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Does the Sector Bias of Skill-Biased Technical Change Explain Changing Wage Inequality?

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  • Jonathan E. Haskel
  • Matthew J. Slaughter

Abstract

This paper examines whether the sector bias of skill-biased technical change (sbtc) explains changing skill premia within countries in recent decades. First, using a two-factor, two-sector, two-country model we demonstrate that in many cases it is the sector bias of sbtc that determines sbtc's effect on relative factor prices, not its factor bias. Thus, rising (falling) skill premia are caused by more extensive sbtc in skill-intensive (unskill-intensive) sectors. Second, we test the sector-bias hypothesis using industry data for many countries in recent decades. An initial consistency check strongly supports the hypothesis. Among ten countries we find a strong correlation between changes in skill premia and the sector bias of sbtc during the 1970s and 1980s. The hypothesis is also strongly supported by more structural estimation on U.S. and U.K. data of the economy-wide wage changes mandated' to maintain zero profits in all sectors in response to the sector bias of sbtc. The suggestive mandated-wage estimates match the direction of actual wage changes in both countries during both the 1970s and the 1980s. Thus, the empirical evidence strongly suggests that the sector bias of sbtc can help explain changing skill premia.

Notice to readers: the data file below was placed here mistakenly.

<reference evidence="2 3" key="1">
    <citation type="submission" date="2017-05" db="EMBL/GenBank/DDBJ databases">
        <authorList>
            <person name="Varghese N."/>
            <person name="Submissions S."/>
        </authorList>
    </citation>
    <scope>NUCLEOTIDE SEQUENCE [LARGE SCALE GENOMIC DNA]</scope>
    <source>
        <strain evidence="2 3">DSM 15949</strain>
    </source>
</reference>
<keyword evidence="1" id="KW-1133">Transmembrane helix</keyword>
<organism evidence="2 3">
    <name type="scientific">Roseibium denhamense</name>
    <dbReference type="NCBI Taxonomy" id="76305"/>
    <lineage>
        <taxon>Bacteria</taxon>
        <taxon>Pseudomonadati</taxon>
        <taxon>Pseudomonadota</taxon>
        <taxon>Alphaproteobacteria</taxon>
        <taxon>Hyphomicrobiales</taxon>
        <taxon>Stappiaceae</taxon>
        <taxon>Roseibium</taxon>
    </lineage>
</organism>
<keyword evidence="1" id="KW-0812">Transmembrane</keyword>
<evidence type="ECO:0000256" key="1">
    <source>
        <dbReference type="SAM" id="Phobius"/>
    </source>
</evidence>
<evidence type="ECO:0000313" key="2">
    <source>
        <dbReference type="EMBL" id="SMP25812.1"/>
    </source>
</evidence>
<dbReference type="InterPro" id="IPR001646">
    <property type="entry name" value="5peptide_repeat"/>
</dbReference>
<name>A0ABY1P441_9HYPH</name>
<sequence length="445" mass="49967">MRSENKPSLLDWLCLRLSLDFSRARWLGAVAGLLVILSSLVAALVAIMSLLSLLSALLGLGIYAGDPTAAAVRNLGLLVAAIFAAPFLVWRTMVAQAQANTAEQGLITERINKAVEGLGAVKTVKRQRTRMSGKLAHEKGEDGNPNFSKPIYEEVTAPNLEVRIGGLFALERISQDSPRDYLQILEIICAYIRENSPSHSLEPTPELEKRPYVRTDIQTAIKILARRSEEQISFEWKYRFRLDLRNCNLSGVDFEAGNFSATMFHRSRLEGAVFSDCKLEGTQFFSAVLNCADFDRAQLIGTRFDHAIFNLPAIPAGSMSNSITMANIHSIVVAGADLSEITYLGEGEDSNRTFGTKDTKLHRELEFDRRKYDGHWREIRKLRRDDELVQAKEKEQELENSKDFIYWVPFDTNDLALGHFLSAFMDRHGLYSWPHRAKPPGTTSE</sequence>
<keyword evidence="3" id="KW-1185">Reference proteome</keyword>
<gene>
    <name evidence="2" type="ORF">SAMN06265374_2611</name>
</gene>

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Bibliographic Info

Paper provided by National Bureau of Economic Research, Inc in its series NBER Working Papers with number 6565.

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Date of creation: May 1998
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Publication status: published as Haskel, Jonathan E. and Matthew J. Slaughter. "Does The Sector Bias Of Skill-biased Technical Change Explain Changing Skill Premia?," European Economic Review, 2002, v46(10,Dec), 1757-1783.
Handle: RePEc:nbr:nberwo:6565

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  1. Eli Berman & John Bound & Stephen Machin, 1998. "Implications Of Skill-Biased Technological Change: International Evidence," The Quarterly Journal of Economics, MIT Press, vol. 113(4), pages 1245-1279, November.
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